School Won’t Mix Science With Bible

Times Education Writer

A Fundamentalist Christian school that specializes in anti-Darwinism will separate its creationist teachings about the origins of life from its science courses, according to a compromise reached with the state Department of Education.

As a result, the Institute for Creation Research hopes to keep its right to grant master’s of science degrees.

The school, situated in Santee near San Diego, was barred last month by State Supt. of Public Instruction Bill Honig from enrolling new students in science master’s programs. Honig contended that the school was teaching religion, not science.


Leaders of the institute said Honig’s decision violated their academic freedom and rights to free speech. They began an appeal within the state Department of Education and threatened a lawsuit.

Under an agreement aimed at avoiding a court battle, the school reluctantly has decided to offer its instruction about strict biblical interpretations of creation in 10-minute classes that follow the regular hour-long science courses. In the past, it has mixed the two topics. Under the plan, the anti-evolution classes would be required.

“I’m not happy with it. I think it’s a poor way to teach, but I think I would rather do this than go through a long lawsuit,” said Henry Morris, president of the school, which was founded in 1972 and offers classes only in the summer.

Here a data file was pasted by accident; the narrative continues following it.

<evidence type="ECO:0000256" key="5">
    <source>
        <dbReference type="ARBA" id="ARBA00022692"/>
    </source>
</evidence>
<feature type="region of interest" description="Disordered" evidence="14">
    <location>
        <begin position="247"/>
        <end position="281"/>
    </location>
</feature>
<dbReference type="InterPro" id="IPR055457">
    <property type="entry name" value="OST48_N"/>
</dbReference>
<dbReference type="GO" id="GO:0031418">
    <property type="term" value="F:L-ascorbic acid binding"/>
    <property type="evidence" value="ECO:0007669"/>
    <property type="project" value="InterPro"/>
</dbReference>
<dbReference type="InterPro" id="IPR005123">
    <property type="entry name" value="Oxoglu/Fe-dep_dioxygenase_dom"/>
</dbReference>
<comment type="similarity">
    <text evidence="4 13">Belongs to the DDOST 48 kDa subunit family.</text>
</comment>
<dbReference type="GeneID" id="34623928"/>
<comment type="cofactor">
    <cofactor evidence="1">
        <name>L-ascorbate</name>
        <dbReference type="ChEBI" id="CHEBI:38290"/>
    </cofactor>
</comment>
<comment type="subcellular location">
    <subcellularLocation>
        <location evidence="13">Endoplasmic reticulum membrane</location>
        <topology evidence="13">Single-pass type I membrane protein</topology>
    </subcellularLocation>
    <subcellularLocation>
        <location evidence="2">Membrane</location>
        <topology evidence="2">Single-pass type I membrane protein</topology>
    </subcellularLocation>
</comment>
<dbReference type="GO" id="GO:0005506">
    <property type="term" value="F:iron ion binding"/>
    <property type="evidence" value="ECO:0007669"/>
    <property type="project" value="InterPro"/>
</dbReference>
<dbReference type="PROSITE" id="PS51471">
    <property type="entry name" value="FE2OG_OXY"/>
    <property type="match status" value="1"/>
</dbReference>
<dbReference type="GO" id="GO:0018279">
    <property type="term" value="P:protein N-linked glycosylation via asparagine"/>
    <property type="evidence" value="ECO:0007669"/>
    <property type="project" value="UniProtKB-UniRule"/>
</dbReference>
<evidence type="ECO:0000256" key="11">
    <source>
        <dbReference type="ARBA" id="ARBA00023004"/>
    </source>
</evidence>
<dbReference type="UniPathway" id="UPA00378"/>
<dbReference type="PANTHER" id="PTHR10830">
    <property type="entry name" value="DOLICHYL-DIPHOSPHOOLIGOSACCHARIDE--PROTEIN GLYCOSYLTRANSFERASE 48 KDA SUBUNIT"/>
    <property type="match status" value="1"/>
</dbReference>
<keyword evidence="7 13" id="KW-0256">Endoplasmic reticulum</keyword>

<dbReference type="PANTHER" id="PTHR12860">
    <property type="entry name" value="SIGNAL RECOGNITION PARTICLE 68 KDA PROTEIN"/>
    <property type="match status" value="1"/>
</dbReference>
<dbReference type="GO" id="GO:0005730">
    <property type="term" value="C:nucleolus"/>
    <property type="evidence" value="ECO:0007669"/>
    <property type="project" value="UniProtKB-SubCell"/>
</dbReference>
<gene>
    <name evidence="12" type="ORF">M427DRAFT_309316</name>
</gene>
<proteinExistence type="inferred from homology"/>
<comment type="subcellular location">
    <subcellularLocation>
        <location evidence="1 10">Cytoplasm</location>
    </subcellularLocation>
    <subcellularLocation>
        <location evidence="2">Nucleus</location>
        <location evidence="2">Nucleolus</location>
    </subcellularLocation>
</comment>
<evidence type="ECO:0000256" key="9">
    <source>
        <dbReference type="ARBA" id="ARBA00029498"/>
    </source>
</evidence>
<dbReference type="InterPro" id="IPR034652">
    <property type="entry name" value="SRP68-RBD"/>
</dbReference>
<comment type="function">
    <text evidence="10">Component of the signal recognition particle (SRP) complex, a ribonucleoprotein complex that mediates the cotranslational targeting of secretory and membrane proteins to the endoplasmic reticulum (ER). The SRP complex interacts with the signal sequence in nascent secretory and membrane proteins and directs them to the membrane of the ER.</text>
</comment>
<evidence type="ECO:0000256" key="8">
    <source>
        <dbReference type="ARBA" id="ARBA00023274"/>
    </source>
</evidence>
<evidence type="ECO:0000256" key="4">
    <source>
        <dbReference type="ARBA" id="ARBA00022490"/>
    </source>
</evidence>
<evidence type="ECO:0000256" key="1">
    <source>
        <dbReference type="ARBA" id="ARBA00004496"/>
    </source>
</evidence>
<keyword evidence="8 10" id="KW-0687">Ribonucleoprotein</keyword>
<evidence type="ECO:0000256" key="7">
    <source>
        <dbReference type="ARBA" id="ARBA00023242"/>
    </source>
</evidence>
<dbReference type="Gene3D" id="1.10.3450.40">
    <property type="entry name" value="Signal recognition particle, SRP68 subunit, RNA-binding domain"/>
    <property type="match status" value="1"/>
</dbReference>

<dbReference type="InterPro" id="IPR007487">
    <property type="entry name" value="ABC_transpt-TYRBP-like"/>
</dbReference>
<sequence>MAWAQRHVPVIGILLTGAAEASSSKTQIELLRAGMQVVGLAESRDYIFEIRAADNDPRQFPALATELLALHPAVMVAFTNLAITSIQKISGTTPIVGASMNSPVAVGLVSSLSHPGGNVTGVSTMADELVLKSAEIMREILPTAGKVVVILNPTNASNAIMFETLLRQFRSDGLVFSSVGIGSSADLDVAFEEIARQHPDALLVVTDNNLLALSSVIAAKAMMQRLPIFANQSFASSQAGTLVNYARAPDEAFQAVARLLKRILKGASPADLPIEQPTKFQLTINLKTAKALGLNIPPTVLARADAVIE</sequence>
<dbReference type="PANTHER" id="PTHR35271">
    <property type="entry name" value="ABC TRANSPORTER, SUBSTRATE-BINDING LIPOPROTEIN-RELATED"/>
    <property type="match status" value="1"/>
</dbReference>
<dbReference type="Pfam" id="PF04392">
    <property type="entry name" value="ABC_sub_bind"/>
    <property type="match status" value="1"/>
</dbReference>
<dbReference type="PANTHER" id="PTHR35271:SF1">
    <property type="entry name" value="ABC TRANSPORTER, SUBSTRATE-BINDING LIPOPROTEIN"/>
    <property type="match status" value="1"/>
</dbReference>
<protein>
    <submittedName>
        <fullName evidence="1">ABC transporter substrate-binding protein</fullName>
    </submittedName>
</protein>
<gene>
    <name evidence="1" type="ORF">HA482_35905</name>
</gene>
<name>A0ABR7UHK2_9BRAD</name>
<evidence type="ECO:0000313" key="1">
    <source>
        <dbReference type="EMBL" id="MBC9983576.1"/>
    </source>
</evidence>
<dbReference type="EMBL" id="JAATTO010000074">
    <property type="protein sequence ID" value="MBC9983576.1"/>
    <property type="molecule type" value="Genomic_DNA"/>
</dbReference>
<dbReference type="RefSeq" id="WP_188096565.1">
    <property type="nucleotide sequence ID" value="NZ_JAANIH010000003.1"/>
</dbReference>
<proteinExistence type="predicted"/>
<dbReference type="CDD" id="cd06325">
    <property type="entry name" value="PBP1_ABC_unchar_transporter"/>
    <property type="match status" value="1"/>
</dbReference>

A leader in the national creationist movement, Morris described the change as “silly” and stressed that it in no way lessens the school’s belief that creationism is science.

Joseph Barankin, director of the state’s Private Postsecondary Education Division, said a team of experts will visit the school this summer to determine whether the change makes the science degree valid.

“The heart of the matter is whether a student has the same science course work as a person taking a master’s degree at an accredited institution,” Barankin said. “That will depend on how the visiting team views it.” He said there could be problems if the creationist instruction is aimed at debunking most of what is taught in the science courses.

The state offered the school the chance to keep its current curriculum if it stopped calling its degrees a master’s in science, state officials said. The institute refused.

‘Truth in Advertising’

“It boils down to a truth-in-advertising matter,” said William Rukeyser, an aide to Honig. “We said, ‘If you want to call it a master of something degree, like creationism or belief, we will entertain your application.’ They said no.”

The school offers degrees in biology, geology, astro-geophysics and science education. One of its main teachings is that the Earth is 6,000 years old. Mainstream scientists, basing their estimates on a wealth of tested evidence, generally agree that the planet is about 4.5 billion years old.

Officials at the institute contend that a five-person committee from the state Department of Education initially voted 3 to 2 in favor of the school last year but that Honig coerced one of the members to change his vote. Honig said there was no coercion involved, but he has acknowledged discussing the matter with committee members in an effort to persuade them that the institute was not teaching science.